Easter Jeep Safari (EJS) is one of the most widely known Jeep events in the world, with people from all over the globe congregating in Moab to celebrate everything Jeep. A few years ago some people noticed that with all the hype over new JK Wrangler parts and putting tires the size of Texas on every Jeep headed for the hills or the mall parking lot. A bit of Jeep nostalgia was missing.
At EJS 2013, Brennan Metcalf (alumni for 4Wheel & Off-Road’s Ultimate Adventure in 2014 and 2015) decided it was time to make things interesting again. He reverted back to simpler times and smaller tires. With a Buick V-6 under the hood and 35-inch tires, he navigated his Willys flatfender all over Moab and turned some heads. This provocative act caught the attention of some veteran Jeepers and a few media friends. In fact, everyone decided that the awesome sight of an old Willys romping on the trails was a pretty good idea and they were missing out on some serious fun!
The Easter Jeep Safari Flat Fender Fun Run 2015 was about midway through the Pickle trail when it stopped for some engine and wiring diagnostics that inevitably turned into lunch. From stock to stomper, there was a Jeep to fit everyone's fancy.
That was the potato in the pot, and it inspired a few more guys to leave their Jeep YJs, TJs, and JKs at home and bring out the old iron for EJS 2014. At the end of the week on Friday everyone gathered together for the first unofficial Flat Fender Fun Run. It was just a group of people in Flatfenders that ran Flat Iron Mesa backwards with eight Jeeps that were all pre-1953. The passion that runs deep for these beautiful pieces of old iron pulled together a fun run with their Willys Jeeps by word-of-mouth.
The Flattie revolution was started and it was clear that getting back to grass roots wheeling had to become and annual gathering. Metcalf started getting the pot stirred early for the Fun Run to get people stoked early and draw a bigger crowd of Flatties back to Moab for EJS 2015. A little advertising helped, and the second annual (still unofficial) Flat Fender Fun Run 2015 drew 14 Willys Jeeps for the trail ride. There was a broad spectrum of talent that day when rigs with powerplants ranging from L-head four-bangers, a couple of Buick V-6's, a Chevy 4.3L V-6, and of course a couple of V-8s as well hit the trail at dawn. There were also a few more old rigs that turned up just for the morning gathering to show off their very nicely restored Flatfenders.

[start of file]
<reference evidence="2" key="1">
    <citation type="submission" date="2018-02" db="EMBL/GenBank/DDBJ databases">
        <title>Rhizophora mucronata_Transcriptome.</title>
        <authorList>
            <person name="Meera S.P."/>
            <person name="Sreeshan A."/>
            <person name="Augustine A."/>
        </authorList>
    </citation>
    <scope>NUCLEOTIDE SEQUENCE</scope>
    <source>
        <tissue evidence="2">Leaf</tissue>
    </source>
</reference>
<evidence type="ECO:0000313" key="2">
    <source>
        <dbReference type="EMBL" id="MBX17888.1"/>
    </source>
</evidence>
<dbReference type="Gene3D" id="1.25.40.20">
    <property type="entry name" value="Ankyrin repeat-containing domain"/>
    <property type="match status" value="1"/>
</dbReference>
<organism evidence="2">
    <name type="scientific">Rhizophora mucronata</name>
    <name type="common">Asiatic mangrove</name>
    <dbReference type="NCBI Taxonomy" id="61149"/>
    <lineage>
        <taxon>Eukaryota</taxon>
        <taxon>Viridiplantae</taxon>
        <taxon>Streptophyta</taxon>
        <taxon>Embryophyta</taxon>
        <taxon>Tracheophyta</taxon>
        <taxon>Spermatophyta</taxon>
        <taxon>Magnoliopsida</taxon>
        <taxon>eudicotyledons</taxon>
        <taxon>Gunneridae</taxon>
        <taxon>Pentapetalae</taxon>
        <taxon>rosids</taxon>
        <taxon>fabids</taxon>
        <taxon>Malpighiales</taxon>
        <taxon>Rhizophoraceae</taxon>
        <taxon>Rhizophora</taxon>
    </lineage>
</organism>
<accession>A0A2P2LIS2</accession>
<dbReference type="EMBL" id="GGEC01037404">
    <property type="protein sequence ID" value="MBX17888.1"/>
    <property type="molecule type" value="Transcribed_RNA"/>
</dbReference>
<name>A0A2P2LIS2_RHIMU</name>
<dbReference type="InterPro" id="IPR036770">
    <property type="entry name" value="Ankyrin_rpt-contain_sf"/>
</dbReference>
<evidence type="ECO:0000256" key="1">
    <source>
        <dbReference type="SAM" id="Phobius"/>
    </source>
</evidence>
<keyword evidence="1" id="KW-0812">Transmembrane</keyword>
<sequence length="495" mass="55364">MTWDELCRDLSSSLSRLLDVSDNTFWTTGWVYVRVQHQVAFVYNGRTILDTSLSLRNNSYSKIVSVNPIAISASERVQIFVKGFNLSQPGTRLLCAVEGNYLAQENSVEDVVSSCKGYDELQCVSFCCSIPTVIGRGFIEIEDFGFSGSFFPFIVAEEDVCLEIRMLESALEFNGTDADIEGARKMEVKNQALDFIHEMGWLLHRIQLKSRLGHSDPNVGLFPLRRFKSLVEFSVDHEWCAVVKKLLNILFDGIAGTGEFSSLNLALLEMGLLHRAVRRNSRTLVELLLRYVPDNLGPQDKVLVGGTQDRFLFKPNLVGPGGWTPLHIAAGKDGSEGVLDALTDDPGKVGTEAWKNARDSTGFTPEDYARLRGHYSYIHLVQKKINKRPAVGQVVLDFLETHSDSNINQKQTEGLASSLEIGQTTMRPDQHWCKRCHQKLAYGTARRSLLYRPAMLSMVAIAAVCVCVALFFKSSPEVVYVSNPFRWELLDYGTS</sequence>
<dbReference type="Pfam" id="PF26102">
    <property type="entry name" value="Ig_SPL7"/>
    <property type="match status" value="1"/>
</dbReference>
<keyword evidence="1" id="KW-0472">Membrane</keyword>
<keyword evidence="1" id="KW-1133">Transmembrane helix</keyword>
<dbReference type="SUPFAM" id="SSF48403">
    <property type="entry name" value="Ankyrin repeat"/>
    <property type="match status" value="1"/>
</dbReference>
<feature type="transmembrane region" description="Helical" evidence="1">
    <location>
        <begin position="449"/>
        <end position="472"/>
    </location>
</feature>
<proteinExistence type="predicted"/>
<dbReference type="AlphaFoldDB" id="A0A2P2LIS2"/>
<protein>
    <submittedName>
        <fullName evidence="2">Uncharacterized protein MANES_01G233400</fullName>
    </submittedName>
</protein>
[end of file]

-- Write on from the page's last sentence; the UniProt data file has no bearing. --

There were a couple of nicely restored Willys that came to chat for the morning but parted ways with us once it was time to head out on the trail. This sweet CJ-2A was proudly sporting its shovel and ax strapped to the side.
In the Pickle
The trail of choice for 2015 was The Pickle, just north of town. There were a few Jeeps that were relatively stock, but that didn't seem to hold anyone back. The theme of the day seemed to be, “If at first you don't succeed, then back up and use more throttle until you do!” That kind of attitude always makes for a pretty entertaining trail ride, and no one walked away disappointed. The best part was that there was no real carnage, which made for a smooth day. The CJ-2A with the Toyota drivetrain had a few hiccups throughout the day, but that was more because the owner finished building it the night before. There was a deep appreciation among the group for the long nights in the garage finishing up his project the week leading up to the EJS Flat Fender Fun Run.
Keep an eye on Jp for details about the Flat Fender Fun Run 2016. Dust off the seats and clean out the carbs—It's time to go old school. Bring your Flatfender to Easter Jeep Safari!
Rules for the Run
Who: All Flatfender Jeeps (no curves on this trail ride; it’s politely enforced).
What: Flat Fender Fun Run.
Where: Somewhere in the Moab area and alongside the main road where you see a bunch of cool, old Willys Jeeps.
When: Friday of Easter Jeep Safari Week (March 25, 2016) at 9:00 a.m.
Why: Because rust is cool!
This Kabota-diesel powered CJ-2A made the first obstacle look like child’s play. The low-end torque of the turbocharged diesel and traction from the locker in the rear axle made this Jeep one of the few that didn't have to winch to the top.